Full Moon by Michael Light (London: Jonathan Cape, 2002)
Jazz Dancing: How to Teach Yourself by Robert Audy (New York: Vintage Books, 1978)
Martha Graham: Sixteen Dances in Photographs by Barbara Morgan (New York: Duell, Sloan and Pearce, 1941)
The Chalif Text Book of Dancing, Book II: Further Exercises, Port de Bras, and Standard Ballroom Dancing by Louis H. Chalif (New York: Louis H. Chalif, 1915)
Dance Me a Story: Twelve Tales from the Classic Ballet by Jane Rosenberg, introduction by Merrill Ashley (New York: Thames and Hudson, 1985)
The Best Book of the Moon by Ian Graham (New York: Kingfisher, 1999)
Dance Class by Paul Bottomer (London: Hermes House, 2007)
Dancing Times: A Universe Calendar, 1982 and 1984 by Nancy Reynolds (New York: Universe, 1981 and 1984)
Jazzercise by Judi Sheppard Missett with Dona Z. Meilach, photography by Dona and Mel Meilach (New York: Bantam Books, 1978)
Dance in New York: An Indispensable Companion to the Dance Capital of the World (New York: Quick Fox, 1980)
The Female Figure in Movement by Thomas Jennings (New York: Watson--Guptill, 1971)
Diaghilev's Ballets Russes by Lynn Garafola (New York: Da Capo Press, 1998)
Ulenspiegel: Zeitschrift für Literature, Kunst und Satire, 1945-1950 von Herbert Sandberg and Günther Kunert (Berlin: Eulenspiegel Verlag, n.d.)
Yuriko, An American Japanese Dancer: To Wash in the Rain and Polish with the Wind by Emiko Tokunaga (Tokunaga Dance Ko, 2008)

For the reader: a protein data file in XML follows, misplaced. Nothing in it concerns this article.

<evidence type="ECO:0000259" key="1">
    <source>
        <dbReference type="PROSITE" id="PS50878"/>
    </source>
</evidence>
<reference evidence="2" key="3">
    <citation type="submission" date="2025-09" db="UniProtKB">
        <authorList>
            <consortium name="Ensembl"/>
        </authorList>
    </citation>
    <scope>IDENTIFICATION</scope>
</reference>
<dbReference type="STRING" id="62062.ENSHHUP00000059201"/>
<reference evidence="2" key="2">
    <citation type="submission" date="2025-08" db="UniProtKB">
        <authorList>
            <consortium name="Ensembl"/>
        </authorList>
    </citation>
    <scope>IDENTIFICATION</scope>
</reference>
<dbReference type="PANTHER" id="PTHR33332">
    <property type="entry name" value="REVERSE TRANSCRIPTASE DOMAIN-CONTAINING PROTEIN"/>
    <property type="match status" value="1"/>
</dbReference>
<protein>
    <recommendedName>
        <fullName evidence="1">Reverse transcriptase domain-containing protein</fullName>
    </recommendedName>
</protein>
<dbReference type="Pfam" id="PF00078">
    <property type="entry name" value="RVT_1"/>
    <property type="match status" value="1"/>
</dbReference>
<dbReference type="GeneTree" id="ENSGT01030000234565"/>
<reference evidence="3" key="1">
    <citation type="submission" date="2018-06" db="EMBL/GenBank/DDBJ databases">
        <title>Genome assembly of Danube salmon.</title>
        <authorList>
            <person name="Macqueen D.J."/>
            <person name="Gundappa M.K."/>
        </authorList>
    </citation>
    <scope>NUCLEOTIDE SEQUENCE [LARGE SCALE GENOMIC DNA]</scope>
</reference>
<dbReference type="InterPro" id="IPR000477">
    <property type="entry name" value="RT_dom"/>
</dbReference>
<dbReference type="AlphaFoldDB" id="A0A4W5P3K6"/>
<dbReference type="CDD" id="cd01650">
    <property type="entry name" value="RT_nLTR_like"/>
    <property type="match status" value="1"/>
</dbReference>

Lunacy! Several moons have passed since I finished this bibliolage, but I have not gotten around to showing it.
As some of you know, I am a professor of Theater and Dance. That is what I am called because I teach in the Department of Theater and Dance.
But of dance I do little. I like the music. I play the music—gavotte, capriccio, rag.
But on my toes I know my awkwar-
Maybe on the moon I'd be light enough
on my feet with no one to watch.
So I had the book about the moon exploration, from blast off to ionosphere to eagle-has-landed
to giant mankind-step, Rover in the Sea of Tranquility
to Roger, Houston ("Don't screw the pooch!") to splashdown on the Mother.
And my colleagues' retirement discards and some junkshop ballroom guides and old ABT calendars
gave me Dance—contract and release—
to put on the bright side of the moon, forever.